Yeah, Ha Ha, I have been thinking again, about stuff. Lots of stuff, but mostly about camber control and lots of wheel travel on the TGS2, or rather the TGS2.1. The TGS2 has a straight tube front suspension with too much brake for the tire, The TGS2.1 has IFS with VW uprights and disc brakes and suspension geometry inspired by Trophy Trucks.
Starting from the beginning I went back to first principles and my weight and balance for the car and divided up the car into two halves. Then I figured out what tire to use on a car that weighed twice as much as either half. The back half was easy, I was looking at a car that was slightly under a ton with 240 HP, similar to a modified early Miata. The current hot tire for the Miata is the 245/40-15 size from a number of different manufacturers. It fits a 15 X 8″ wheel that is very easy to track down. The front is another kettle of fish completely as there are not many hot street cars weighing in around a thousand pounds or a little less running a 15″ diameter rim. There were two divergent characteristics of the cars I found that fit the model for the front half of the TGS2.1. Either they were very stiffly sprung with basically no suspension travel and wide tires, or they were very softly sprung with several inches of travel and skinny tires. Ideally I would run something as sticky as the 245/40 but 122 mm wide, but that is a non-existent tire size. Also ideally I would run something very close to the 22.7″ diameter of the 245/40, so looking for 22.5 to 23″ finds me the 195/50-15 at exactly 22.7″ diameter and available in compounds running from 100 UTQG wear to 540. The 245/40 are available in UTQG wear ratings of 100-300, so a compatible grip level is attainable.
The design inspiration I mentioned, Trophy Trucks, are off-road racing vehicles with more than 20″ of travel at the front end. As part of the design the front suspension has both pivots on a single lower frame rail for both sides of the car. There is a single frame rail in the center of the car with the lower A-arm inner pivots on either side, and a triangular bulkhead running up from that, that carries the upper A-arm inner pivots. The purpose of such long suspension arms is camber control over the long travel of the front suspension. Well camber control is really good for short suspension travel as well, but lightweight cars with limited suspension travel need more camber change than 2½ ton trucks trying to maintain a straight line through the desert at over 100 MPH. So while the suspension arms on a Trophy Truck are nearly the same length to minimize camber change over 20+” of travel, the TGS2.1 will have a large difference between the upper and lower suspension arms to get more camber change with body roll and limited suspension travel of a road car. I’ll have to run it on my suspension spreadsheet to find the actual length of the upper arms and the location of the inner pivot vertically.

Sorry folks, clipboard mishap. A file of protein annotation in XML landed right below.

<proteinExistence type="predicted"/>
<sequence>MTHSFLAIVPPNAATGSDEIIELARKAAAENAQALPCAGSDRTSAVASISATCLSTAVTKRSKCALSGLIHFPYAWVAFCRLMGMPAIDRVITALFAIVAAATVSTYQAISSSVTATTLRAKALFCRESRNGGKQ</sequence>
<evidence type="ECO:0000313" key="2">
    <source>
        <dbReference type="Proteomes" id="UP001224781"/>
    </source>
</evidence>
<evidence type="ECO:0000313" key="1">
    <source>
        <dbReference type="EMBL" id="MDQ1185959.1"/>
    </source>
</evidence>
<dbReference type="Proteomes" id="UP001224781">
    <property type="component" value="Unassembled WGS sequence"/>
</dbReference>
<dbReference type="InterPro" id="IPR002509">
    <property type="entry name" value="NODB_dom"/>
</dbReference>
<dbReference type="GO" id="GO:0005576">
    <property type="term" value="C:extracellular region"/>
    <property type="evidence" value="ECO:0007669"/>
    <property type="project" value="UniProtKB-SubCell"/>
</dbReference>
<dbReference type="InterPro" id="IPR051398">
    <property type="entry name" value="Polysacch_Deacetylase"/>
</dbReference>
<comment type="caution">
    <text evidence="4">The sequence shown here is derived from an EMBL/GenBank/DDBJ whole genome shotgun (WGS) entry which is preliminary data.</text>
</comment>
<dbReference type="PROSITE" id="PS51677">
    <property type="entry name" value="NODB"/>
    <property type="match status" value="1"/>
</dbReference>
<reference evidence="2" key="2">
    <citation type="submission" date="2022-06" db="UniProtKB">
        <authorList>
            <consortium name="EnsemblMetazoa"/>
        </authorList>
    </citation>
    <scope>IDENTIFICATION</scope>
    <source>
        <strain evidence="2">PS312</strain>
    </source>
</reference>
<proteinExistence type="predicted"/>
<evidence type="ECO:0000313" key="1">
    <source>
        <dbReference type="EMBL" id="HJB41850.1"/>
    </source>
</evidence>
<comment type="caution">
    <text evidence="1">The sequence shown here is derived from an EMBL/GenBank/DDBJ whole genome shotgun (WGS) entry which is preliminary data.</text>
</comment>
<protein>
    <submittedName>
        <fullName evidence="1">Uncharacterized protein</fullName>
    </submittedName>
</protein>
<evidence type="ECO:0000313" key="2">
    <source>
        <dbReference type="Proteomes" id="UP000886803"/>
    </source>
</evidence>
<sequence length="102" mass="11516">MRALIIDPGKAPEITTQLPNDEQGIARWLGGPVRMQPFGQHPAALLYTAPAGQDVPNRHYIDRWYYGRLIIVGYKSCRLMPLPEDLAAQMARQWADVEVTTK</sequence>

As I was finishing up this post I started getting Twitter notifications about something that had gone down in Las Vegas other than Saturday night’s truck race. Some idjit decided to shoot up a country music concert from a sniper’s nest in another hotel a quarter of a mile away, and brought a freaking arsenal of 10 full and semi auto weapons, dozens of magazines, and thousands of bullets. In the process of spraying the audience at the concert with bullets he hit about 600 people and killed 58 or basically proving the “9% fatal” statistic for small arms fire. I’m assuming because of the lack of cover and no return fire the number of hits far exceeded the 20% of shots fired that is normal for a firefight, but I haven’t seen a report on the number of spent brass found yet. And yet this mass shooting has fewer fatalities than the Nice truck attack, again proving that motor vehicles are the perfect murder weapon.